Since we are talking about non-encoder board encoders, that, pretty much, eliminates all the keyboards that have separate keyboard encoder boards, wouldn't you say?
    The fact that I listed the equipment that they would be tested on, and since the second version of the Datanetics keyboard doesn't have a separate encoder board, it should have been a clue to which II/II+ models I'm talking about.
    In such keyboards, as far as I know, the AEE version of the 5740 IS the only version of the chip that will work right.
    In regards to the SMC and GI encoders, you see the prefixes on the chip numbers? Those ARE the ones designated as the correct numbers for the Apple II/II+/IIe/IIc and Laser 128 non-ex version (seeing as the EX uses a 4048 for the keyboard).
    The prefixes indicate which computer the chip has been programmed for.
    We actually did give this some thought and research prior to ordering....
    This is a business and we don't buy a pig in a poke..
    My supplier, someone I trust, sent us a dump of the code of a representative chip of each type which we compared to a dump from an actual production chip. Had they not match, we wouldn't have purchased them. They will also all be tested in the appropriate computer and run through the Apple Dealer Diagnostics, XPS and Apple-cillian keyboard tests for the appropriate model.
    Is that sufficient due diligence for you?
    We are in the business of supplying the correct part/equipment for our client's systems and if this doesn't set your mind at ease, then I would suggest that you don't purchase any of them.
    Legacy Computers and Parts

    Sales of, parts for, and repairs to, Vintage and Legacy computers.

  6. #6

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    Wow, looks like someone woke up on the wrong side of the rock.

  7. #7

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    Your topic reminds me I am still looking for this http://www.vcfed.org/forum/showthrea...ard&highlight=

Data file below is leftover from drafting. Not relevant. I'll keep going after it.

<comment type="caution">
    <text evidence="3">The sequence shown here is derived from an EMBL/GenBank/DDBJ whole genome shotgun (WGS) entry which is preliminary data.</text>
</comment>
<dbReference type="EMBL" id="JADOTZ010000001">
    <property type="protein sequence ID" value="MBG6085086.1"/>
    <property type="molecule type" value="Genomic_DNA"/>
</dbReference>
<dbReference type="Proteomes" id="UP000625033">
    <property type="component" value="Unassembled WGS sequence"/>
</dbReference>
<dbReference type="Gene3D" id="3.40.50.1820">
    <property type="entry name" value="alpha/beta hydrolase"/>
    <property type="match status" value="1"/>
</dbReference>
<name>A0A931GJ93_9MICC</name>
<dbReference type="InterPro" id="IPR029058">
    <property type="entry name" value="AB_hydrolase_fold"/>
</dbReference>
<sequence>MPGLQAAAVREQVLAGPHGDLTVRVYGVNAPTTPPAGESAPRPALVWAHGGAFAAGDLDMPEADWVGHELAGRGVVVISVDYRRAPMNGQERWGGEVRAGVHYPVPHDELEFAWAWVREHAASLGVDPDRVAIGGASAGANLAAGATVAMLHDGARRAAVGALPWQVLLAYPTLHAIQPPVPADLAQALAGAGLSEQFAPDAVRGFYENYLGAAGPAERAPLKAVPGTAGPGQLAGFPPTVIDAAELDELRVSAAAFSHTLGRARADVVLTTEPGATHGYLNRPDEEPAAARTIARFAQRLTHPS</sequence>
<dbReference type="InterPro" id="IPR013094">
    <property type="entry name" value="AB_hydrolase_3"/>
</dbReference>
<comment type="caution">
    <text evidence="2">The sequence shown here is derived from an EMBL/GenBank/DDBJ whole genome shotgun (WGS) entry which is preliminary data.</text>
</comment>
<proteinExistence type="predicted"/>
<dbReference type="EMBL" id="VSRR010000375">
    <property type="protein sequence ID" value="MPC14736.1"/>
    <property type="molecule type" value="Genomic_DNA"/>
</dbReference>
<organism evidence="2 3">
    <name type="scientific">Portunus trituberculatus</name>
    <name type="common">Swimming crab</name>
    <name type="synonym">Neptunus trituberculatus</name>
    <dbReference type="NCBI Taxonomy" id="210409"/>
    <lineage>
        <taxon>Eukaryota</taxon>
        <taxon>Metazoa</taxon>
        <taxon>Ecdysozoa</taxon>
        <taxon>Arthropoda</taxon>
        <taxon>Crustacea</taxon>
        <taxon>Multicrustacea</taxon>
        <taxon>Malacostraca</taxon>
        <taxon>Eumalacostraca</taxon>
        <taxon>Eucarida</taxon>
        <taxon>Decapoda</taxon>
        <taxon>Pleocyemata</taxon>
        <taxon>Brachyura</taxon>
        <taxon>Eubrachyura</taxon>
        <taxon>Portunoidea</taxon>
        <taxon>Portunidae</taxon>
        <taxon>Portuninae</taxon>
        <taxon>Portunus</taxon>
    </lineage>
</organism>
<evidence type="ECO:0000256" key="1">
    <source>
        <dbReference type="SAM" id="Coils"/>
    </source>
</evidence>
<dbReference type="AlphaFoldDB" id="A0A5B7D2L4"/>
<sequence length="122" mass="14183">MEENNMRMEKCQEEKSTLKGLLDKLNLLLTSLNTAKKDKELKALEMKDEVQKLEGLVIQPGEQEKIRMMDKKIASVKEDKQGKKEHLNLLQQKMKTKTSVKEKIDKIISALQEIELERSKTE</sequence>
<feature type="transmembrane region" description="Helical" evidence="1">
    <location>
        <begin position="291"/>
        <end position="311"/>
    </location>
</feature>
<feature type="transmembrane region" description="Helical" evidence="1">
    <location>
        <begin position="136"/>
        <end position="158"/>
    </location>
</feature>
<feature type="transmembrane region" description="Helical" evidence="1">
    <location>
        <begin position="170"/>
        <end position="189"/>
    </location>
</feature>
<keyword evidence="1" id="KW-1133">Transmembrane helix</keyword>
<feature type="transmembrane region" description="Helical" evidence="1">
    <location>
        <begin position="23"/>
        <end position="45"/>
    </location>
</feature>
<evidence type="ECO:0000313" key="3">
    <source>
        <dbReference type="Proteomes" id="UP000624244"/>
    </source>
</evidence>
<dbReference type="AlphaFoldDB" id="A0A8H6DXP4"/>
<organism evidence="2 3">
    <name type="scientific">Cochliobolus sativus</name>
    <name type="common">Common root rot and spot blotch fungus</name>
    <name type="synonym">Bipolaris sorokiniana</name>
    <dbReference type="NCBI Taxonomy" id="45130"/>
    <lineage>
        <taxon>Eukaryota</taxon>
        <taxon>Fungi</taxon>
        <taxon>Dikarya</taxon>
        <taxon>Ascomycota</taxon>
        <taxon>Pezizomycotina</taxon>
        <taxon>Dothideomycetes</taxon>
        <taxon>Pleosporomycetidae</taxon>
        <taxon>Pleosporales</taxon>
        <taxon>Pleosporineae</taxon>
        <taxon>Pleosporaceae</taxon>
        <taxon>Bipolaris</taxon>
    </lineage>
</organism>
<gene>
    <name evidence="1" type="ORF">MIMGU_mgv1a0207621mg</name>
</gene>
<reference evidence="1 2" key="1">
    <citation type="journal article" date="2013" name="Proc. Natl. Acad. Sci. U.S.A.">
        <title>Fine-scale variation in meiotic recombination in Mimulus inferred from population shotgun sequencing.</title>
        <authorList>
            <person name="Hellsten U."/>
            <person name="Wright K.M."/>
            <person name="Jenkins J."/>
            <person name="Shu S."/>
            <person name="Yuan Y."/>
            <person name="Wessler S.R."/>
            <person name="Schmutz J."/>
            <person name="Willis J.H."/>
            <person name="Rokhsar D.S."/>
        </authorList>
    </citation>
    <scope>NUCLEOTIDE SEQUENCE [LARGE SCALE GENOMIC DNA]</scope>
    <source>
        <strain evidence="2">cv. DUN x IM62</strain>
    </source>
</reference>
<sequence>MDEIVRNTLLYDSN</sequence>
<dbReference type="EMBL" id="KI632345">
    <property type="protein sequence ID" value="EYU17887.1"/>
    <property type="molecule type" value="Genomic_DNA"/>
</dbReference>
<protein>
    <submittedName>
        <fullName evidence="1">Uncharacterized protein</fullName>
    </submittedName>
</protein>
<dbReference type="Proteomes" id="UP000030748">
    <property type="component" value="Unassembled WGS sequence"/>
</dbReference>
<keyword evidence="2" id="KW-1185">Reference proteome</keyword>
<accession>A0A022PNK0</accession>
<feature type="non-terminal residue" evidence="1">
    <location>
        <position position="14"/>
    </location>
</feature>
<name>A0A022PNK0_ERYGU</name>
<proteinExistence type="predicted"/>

What programmer are you using to read and compare dumps of your encoders?

  8. Default

    Be careful testing the MM5740, many have intermittent failure signatures, they start generating characters without a keypress only after they warm up. I spent some time trying to determine if there was some kind of keyboard design issue that might cause this, but could find no cause.

    I haven't tried them, but I believe the AAF should also work, as the difference between the AAE and AAF is additional support for N-key roll-over on the AAE chip and the Apple keyboards that use this chip don't support N-key rollover anyway - the keyboards are lacking the needed diodes.

    A source of proven working MM5740's would be helpful to the collector community, as these chips tend to be sensitive to static discharge, especially the ones in the first model keyboards.

    regards,
    Mike Willegal

    Quote Originally Posted by Druid6900 View Post
    As you can see, it is the MM5740AEE/N which is said to be the only one that WILL work in the Apple II/II+
    Each of them will be tested in an Apple II+ with a Rev. 4 motherboard and a (what appears to be) later second version Datanetics keyboard.
    We're big on testing things before selling them.
    The other keyboard encoder are going to go for about $20 CAD (plus shipping), regardless of make or model number, but the 5740AAE/N will be closer to $40 CAD (plus shipping), so about twice the price. Selling them for less wouldn't be worthwhile.
    I'd rather not end up with a bunch that won't sell or that I have to sell at a loss.
    You see why I'm seeing if there is a market.